Congress, corroded by extremists generated and protected by exquisitely gerrymandered districts, has become dysfunctional, to the point of enacting conflicting statutes. One set of statutes requires expenditures; another statute forbids adequate funding for those expenditures.
The likelihood that the average American understands the relevant issues, history or logistics resembles the chance that Ashley Harlan Roethlisberger will not soon hear her new husband end a quarrel with "Well, what the hell did you expect?", but this ignorance has not prevented a strident public debate -- focused on dogma rather than solution.
Military expenditures have been ignored by that debate, confirming the disassociation from substance. The United States confronts several threats, but they are almost entirely self-inflicted. We blundered into Iraq and drifted in Afghanistan, stressing our military and our economy senselessly. Our struggling economy is taunted by rating agencies not because foreign creditors are holding a gun to our head but instead because we are playing Russian roulette with credit markets. Our most important foreign policy problems derive from not from menacing foreign powers but rather from our decades-long failure to address wasteful dependence on imported petroleum.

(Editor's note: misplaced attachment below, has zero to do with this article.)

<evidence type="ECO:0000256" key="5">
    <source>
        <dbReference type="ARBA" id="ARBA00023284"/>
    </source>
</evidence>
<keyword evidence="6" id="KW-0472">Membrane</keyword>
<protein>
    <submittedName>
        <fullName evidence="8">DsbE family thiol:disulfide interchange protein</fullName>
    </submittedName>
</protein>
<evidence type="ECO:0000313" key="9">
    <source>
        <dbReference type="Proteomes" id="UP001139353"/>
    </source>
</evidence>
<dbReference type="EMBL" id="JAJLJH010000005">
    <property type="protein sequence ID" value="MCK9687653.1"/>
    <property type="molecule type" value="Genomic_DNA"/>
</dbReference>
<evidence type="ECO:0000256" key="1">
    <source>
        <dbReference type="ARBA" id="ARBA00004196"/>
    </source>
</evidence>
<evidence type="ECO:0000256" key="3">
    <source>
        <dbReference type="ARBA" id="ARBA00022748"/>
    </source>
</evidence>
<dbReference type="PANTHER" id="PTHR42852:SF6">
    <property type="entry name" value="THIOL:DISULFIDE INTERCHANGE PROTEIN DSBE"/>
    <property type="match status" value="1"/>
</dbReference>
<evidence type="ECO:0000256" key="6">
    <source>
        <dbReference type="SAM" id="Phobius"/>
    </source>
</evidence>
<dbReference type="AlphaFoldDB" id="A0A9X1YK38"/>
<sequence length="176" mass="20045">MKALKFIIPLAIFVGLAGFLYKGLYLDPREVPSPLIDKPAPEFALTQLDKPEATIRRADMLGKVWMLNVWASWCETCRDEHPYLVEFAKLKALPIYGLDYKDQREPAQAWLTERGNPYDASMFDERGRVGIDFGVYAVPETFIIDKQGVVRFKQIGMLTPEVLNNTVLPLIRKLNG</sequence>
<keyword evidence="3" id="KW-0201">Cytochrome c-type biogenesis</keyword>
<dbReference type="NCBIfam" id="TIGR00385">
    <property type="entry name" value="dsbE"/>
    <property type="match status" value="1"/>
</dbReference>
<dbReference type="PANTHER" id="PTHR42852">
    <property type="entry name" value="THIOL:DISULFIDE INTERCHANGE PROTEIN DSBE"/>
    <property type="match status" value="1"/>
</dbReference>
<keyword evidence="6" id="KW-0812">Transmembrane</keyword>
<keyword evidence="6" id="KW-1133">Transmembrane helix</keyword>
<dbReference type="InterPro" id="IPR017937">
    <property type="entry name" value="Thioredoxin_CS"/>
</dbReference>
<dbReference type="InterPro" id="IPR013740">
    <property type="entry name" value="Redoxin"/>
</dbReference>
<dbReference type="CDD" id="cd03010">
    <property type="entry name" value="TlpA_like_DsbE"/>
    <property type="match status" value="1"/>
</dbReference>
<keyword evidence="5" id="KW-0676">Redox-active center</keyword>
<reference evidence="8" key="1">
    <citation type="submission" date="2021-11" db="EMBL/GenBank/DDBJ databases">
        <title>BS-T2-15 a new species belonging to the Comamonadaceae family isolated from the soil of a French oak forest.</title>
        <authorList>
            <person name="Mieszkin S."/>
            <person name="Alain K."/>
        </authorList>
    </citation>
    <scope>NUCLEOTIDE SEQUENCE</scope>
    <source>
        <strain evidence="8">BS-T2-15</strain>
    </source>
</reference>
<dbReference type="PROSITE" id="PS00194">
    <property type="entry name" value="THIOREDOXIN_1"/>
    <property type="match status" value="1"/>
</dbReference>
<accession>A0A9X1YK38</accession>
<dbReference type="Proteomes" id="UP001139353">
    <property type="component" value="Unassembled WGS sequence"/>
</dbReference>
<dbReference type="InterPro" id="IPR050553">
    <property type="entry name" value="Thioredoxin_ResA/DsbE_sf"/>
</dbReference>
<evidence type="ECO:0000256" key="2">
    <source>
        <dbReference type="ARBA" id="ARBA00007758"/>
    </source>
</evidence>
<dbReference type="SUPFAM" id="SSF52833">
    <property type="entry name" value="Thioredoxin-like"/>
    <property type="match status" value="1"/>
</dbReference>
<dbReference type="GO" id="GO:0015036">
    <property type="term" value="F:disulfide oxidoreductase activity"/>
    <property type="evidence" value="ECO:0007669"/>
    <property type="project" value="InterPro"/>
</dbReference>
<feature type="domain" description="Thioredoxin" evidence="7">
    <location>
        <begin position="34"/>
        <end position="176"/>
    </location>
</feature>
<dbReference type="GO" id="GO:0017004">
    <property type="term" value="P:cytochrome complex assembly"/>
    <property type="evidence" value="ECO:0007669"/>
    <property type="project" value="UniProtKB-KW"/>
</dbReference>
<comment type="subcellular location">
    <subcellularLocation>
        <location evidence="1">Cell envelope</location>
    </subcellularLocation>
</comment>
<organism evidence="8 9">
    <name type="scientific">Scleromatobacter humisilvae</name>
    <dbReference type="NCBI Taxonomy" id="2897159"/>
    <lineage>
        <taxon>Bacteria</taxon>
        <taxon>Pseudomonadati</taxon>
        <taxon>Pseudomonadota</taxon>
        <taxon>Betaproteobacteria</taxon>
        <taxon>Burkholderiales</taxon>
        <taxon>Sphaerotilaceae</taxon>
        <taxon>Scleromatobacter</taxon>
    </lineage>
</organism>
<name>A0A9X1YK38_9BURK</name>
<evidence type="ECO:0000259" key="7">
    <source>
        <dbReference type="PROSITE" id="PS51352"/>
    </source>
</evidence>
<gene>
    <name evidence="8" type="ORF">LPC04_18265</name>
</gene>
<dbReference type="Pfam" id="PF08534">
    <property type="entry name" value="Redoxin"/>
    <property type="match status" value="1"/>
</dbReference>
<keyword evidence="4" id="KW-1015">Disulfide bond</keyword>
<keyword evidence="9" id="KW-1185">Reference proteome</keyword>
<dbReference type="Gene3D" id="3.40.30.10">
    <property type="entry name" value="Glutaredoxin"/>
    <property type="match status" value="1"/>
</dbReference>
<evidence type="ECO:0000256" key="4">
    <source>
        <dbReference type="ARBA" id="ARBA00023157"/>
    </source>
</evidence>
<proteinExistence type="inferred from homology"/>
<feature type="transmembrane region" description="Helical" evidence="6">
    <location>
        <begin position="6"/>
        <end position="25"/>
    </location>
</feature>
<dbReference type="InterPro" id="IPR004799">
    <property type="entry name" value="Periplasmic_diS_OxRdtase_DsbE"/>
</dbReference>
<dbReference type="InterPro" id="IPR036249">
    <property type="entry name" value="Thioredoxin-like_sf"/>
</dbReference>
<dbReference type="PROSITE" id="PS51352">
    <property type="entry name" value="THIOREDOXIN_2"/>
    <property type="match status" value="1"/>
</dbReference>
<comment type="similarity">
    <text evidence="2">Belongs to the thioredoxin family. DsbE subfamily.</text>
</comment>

We will know someone is serious about solving our nation's problems when military spending (and policy -- how many American soldiers must be in Germany or Japan to provide adequate defense for the United States?) becomes part of the discussion.
Until then, politicians will look to the fringes of declining political parties for inspiration, while reasonable Americans look to Jon Stewart, Stephen Colbert and The Onion for news and insight.
Infytune: Bad Moon Rising, Creedence Clearwater Revival
Infytune: Who'll Stop The Rain, Bruce Springsteen and the E Street Band